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A prophet for the 'New Age'

TELLURIDE, Colo.--Michael Tolkin once sold office supplies over the phone. He called up people and told them they were finalists for valuable prizes, and some of them got so excited they bought rollerballs and staplers and manila folders. In Tolkin's new film, "The New Age," his hero begins as a high-paid ad man, and eventually finds himself on the phone, selling office supplies.

"I don't like making fun of jobs unless I've done them," Tolkin was telling me. "And that's a degrading job; it's a con man's job. I went in knowing it was a scam, but when it became clear that it was thievery, when I discovered that they were never going to get the free TV set or win the big trip, I quit. It wasn't about office supplies. It was about getting credit cards from Mom and Pop America."

The hero of "The New Age" turns out to be better at the job than Tolkin was, or at least more adaptable. He's a man named Peter Witner, played by Peter Weller as the kind of realist who says, very sincerely, "What I fear most is having to work to make money."

At the beginning of the film, he is being paid a huge salary, which supports an opulent Beverly Hills lifestyle, and he arrogantly walks out on his job because he thinks he's too good for the agency. The movie follows the downward spiral as he and his wife Katherine (Judy Davis) find that they were great at being rich but not very good at being poor, and absolutely terrible at earning a living. He's sort of surprised to find out he's talented at conning people over the phone - but after all, the movie suggests, isn't that what he was doing all along?

Tolkin is a smart, edgy man, and his work reflects his personality. His first film was "The Rapture" (1991), starring Mimi Rogers as a woman with a swinger's lifestyle who undergoes a religious conversion and follows her new beliefs as far as they will take her - which, in her case, is literally into the next world. A year later, Tolkin's best-selling novel The Player was adapted and directed by Robert Altman into a caustic film about the Hollywood power game. Then came the novel Among the Dead, about a man who misses a plane that crashes, and finds himself "dead" and therefore free to re-evaluate his life. And now here is "The New Age," with its desperate Southern Californians clinging to the wreckage of affluence and looking for quick fixes. In pursuit of money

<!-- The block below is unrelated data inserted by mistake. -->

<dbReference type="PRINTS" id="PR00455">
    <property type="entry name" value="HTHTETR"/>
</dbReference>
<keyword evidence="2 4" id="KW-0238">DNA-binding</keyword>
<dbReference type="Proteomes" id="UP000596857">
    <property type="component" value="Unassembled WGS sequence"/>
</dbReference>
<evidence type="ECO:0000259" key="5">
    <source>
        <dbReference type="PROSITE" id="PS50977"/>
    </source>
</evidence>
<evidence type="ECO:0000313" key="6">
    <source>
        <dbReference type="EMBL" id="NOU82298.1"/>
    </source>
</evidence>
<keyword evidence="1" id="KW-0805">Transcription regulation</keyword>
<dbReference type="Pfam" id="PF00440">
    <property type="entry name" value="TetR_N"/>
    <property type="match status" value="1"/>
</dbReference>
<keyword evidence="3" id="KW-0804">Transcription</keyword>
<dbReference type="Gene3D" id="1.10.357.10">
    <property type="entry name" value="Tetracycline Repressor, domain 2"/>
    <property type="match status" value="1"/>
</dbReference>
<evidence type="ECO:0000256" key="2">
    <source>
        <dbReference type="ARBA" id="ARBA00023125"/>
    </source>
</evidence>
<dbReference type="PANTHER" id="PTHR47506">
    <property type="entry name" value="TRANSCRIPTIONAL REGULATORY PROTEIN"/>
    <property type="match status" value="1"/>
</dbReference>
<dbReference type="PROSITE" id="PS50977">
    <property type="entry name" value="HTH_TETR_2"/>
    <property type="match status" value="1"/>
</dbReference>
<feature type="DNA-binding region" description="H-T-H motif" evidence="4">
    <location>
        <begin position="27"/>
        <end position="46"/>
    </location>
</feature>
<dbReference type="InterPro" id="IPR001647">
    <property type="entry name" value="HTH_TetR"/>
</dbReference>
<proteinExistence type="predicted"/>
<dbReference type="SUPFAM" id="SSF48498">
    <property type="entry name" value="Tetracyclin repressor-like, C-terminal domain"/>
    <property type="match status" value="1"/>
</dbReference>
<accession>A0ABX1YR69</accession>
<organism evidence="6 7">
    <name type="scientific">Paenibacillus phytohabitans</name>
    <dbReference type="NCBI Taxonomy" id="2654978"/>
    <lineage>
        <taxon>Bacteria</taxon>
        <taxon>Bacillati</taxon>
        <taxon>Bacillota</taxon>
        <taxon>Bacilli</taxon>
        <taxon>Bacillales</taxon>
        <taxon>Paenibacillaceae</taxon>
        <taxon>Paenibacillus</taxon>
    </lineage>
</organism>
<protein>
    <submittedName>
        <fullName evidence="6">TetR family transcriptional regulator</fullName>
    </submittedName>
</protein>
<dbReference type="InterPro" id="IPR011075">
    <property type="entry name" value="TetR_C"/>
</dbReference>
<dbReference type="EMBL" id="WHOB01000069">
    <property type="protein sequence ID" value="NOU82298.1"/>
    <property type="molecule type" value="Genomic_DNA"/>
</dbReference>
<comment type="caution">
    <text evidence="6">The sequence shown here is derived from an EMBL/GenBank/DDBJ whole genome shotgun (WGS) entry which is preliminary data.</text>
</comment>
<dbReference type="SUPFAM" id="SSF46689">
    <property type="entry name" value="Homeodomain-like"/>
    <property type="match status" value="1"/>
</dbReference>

Although the title and Tolkin's track record with "The Rapture" might make you think "The New Age" is about a spiritual quest, the movie is essentially about how - after a certain point - everything in the lives of his characters comes down to money. "We were born when the economy was expanding," one of the Witners says, and now it's contracting, without them.

But they're not pathetic victims. They're sharp and articulate and sardonic, and some of the movie's best scenes simply have them talking about their dilemma. "I tend to make my dialogue out of everybody trying to express what's in them," Tolkin said, "but they're blocked by all sorts of forces, so they keep circling what they're trying to say." Around and around: witty, caustic, circular. A responsive audience